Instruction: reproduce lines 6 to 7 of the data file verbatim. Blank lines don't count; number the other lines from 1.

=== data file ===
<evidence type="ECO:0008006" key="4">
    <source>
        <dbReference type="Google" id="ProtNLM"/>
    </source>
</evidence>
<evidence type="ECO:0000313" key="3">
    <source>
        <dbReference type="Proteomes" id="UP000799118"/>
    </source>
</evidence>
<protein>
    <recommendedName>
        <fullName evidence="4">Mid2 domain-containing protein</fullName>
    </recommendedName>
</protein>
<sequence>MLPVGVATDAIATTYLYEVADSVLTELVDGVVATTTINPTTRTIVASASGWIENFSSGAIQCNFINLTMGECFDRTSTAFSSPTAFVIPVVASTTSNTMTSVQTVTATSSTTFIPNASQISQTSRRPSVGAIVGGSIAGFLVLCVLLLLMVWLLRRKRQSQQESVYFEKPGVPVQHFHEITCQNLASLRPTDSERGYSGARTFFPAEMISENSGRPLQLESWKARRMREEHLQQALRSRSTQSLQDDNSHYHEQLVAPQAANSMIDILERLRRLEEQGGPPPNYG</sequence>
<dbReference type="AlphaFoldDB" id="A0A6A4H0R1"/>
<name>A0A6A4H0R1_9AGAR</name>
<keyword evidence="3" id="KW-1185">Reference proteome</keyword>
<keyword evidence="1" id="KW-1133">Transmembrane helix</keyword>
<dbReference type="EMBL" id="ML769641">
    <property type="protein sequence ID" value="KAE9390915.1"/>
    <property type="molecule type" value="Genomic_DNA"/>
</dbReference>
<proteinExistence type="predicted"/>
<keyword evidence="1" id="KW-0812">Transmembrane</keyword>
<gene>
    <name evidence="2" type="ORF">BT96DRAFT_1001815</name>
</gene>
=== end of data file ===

<evidence type="ECO:0000313" key="3">
    <source>